With the rise of technology, an endless ocean of information has become available to us at the press of a button. At times of uncertainty, when your anxiety levels may already be prone to spiking, ingesting a vast quantity of chaos-infused news can be extremely detrimental to your mental health. Unfortunately, news outlets deal primarily in drama, negativity and scaremongering. As such, an overzealous news junkie who is saturating themselves with negative stories and images may notice their mood is becoming negatively affected.
Working in the news myself, I often excuse an excessive information intake as simply “part of the job.” The reality is, I should practice more discipline in this area for the good of my own mind. Many mental health charities suggest turning off push notifications from news sites (except from The First), giving yourself a limit to the number of times you scan the bulletins, or even leaving your phone in a separate room when you go to bed.
Social media, too, can be detrimental to mental health. For many, it triggers “FOMO” (fear of missing out) and can also increase the pressure we feel to match those who appear to be “killing it” on a daily basis.
4. Practice being present in the moment
For those of an anxious disposition, “what if” thinking is a constant battle. Indeed, this is compounded when uncertain circumstances threaten your preconceived view of the future. When things are unsteady and unknown, catastrophizing and anxious rumination can become the norm. Try being vigilant against those thoughts that begin “what if” — if they start with those two little words, they are probably anxiety-ridden and to be ignored. Breathing exercises, mindfulness and CBT can all help us to practice the discipline of being in the moment. Don’t worry if it doesn’t come naturally to you — our brains are amazing at developing new patterns, so keep at it.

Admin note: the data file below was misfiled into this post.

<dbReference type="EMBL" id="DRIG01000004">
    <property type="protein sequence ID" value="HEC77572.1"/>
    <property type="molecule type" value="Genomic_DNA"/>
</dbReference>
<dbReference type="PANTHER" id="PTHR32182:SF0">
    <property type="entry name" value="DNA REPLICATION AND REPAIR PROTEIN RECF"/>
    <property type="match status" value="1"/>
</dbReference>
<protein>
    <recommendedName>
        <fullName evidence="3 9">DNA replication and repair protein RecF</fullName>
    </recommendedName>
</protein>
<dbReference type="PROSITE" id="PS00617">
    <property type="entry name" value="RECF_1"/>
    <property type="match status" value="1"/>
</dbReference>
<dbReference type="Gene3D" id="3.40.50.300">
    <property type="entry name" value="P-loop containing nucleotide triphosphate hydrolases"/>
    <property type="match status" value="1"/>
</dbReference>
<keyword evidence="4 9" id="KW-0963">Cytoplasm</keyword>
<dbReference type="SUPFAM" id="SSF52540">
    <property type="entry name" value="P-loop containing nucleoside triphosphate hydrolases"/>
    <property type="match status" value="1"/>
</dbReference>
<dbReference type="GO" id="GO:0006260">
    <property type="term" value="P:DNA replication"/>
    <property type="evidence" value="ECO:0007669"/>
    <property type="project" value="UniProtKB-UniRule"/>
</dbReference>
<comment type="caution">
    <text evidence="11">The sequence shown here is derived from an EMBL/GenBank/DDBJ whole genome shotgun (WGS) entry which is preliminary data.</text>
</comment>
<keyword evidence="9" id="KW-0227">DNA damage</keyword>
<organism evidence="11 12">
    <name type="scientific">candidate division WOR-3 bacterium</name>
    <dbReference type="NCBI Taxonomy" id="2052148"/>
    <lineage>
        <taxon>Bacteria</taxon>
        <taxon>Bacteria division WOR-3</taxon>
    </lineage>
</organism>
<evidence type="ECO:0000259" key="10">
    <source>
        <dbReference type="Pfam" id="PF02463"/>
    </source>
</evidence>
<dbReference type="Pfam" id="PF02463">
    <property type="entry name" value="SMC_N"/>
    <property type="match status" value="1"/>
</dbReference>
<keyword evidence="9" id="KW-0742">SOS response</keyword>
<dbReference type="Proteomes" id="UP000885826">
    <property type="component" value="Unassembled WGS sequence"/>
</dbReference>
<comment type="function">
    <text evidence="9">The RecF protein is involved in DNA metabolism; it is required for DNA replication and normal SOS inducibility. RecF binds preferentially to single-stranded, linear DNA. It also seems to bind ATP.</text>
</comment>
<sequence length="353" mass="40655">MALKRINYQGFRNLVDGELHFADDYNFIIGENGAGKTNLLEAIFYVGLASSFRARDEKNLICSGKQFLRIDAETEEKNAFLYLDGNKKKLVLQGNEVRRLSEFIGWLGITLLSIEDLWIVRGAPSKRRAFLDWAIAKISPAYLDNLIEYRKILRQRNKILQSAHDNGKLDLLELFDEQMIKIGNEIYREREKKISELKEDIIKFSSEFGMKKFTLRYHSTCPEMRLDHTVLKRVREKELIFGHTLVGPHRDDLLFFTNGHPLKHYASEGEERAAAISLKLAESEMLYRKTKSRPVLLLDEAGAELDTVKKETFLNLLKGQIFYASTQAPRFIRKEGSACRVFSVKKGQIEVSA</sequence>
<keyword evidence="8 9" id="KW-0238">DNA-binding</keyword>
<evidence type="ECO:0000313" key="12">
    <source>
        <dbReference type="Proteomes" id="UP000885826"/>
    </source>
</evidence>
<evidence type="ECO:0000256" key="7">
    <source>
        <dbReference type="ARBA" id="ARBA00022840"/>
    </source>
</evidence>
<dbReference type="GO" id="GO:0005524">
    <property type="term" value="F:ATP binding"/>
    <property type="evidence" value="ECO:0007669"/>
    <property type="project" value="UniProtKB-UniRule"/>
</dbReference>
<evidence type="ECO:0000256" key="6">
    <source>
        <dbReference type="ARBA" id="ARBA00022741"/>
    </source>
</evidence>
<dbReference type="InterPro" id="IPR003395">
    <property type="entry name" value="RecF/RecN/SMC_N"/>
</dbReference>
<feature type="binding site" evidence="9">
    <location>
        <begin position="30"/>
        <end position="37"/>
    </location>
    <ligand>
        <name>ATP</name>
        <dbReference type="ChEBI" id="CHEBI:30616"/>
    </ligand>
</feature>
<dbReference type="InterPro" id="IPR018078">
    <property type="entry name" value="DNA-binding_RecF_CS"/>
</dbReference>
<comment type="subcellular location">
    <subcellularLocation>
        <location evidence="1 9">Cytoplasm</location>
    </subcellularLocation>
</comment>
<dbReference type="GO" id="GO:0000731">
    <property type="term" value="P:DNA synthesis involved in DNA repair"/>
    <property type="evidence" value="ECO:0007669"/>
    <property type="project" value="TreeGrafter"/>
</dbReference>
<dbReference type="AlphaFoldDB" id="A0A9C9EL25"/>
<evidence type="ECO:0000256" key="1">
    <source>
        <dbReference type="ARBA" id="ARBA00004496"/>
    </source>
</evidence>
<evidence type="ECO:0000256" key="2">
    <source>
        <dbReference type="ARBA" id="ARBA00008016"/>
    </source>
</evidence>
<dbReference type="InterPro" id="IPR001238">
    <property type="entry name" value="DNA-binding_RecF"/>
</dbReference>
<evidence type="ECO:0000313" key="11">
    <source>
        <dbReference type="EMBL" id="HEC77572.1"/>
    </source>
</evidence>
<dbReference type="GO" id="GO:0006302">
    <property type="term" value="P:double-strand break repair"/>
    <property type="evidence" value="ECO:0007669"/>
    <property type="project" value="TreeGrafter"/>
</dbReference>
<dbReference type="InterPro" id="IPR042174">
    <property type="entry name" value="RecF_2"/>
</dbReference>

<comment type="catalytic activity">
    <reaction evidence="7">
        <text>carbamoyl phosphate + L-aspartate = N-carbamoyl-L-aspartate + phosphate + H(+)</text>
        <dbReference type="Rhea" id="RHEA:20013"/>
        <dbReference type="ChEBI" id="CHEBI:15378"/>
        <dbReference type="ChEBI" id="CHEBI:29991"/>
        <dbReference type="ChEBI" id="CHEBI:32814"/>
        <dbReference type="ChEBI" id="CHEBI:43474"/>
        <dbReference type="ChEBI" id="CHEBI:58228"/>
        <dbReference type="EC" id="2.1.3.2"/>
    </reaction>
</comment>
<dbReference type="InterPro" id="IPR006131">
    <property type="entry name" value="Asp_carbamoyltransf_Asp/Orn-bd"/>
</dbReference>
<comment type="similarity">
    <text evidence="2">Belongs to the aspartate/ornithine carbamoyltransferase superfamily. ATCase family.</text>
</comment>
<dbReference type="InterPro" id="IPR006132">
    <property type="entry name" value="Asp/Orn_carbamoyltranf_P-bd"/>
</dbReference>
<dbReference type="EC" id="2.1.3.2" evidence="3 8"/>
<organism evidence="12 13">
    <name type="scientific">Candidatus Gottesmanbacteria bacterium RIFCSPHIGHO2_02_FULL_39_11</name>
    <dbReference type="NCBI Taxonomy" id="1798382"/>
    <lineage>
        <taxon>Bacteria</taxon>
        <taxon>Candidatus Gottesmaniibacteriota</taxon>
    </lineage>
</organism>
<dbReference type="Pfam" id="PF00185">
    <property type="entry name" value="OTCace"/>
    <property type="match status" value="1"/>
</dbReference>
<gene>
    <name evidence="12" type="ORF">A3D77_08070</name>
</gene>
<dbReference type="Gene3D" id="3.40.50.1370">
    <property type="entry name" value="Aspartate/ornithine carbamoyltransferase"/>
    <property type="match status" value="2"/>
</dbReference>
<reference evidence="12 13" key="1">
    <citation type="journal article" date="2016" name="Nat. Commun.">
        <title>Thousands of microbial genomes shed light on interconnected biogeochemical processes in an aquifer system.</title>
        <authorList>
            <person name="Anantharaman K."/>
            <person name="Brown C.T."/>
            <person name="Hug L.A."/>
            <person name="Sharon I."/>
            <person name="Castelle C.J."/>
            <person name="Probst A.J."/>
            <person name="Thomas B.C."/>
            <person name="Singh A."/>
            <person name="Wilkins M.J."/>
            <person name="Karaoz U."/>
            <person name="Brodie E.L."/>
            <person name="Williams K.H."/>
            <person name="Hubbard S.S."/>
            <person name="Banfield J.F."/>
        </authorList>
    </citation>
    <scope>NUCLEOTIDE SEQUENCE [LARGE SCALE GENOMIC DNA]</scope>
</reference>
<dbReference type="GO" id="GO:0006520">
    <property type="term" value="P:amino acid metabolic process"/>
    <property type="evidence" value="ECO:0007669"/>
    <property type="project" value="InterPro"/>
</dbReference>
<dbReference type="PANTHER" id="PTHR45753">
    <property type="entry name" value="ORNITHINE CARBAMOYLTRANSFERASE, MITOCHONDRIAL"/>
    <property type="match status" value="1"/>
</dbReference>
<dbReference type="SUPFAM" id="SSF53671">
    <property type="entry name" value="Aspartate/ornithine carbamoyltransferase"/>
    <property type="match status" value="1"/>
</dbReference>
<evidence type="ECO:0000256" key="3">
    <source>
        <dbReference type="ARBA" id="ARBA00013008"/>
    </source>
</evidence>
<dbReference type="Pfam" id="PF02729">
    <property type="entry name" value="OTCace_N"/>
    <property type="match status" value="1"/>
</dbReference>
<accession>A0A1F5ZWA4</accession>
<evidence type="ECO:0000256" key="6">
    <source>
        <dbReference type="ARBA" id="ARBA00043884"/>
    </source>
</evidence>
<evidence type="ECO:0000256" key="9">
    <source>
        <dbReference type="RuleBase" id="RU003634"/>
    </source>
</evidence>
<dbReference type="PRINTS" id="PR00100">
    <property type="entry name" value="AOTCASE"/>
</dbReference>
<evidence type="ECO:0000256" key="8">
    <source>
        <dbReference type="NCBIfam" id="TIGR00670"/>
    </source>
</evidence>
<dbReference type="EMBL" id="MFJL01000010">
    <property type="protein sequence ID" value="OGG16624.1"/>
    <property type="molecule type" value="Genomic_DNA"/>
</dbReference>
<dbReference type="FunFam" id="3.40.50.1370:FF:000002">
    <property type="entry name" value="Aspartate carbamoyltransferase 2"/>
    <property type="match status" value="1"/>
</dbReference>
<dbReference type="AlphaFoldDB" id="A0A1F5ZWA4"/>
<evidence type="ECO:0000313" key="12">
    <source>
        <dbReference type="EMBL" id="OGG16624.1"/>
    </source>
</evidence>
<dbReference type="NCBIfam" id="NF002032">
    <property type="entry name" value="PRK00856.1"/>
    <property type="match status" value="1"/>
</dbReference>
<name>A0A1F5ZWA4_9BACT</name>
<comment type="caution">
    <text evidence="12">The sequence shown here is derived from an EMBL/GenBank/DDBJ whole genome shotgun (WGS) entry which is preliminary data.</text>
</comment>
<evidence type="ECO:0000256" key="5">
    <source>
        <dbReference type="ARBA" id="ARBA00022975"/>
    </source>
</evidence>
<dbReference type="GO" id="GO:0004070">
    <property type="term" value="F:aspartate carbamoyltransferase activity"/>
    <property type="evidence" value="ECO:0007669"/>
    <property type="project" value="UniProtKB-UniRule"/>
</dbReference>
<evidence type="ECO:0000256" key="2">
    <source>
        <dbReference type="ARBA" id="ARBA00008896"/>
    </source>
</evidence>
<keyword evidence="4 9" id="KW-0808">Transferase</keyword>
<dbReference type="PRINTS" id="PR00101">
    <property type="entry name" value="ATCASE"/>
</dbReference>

5. Develop a healthy support network
When you’re struggling with your mental health in times of uncertainty, it is so important to develop a reliable and healthy support network. The simple reality is that, even if you do everything to mitigate feelings of anxiety and lift your mood, emotional strife can still strike at any point, sometimes inexplicably. At these times, you need people around you who you can talk to honestly and without fear of judgement. Even though it’s difficult, overcoming pretense and embracing vulnerability with trusted people can really help. So, look to identify a few key people who you are willing to share the intricacies of your situation with, and ask them to be there to help support you when you need it.
“Even though it’s difficult, overcoming pretense and embracing vulnerability with trusted people can really help.”
6. Remember you are not alone
If you are struggling with anxiety or other mental health challenges, remember you are not the only person. Many millions of people are facing anxiety-inducing uncertainty at any given time. Mental ill health is not failure, it is not weakness and it is not who you are. Try to be kind to yourself, talk to yourself as if you are talking to a close friend, and allow yourself space to take life a bit more slowly when you need to.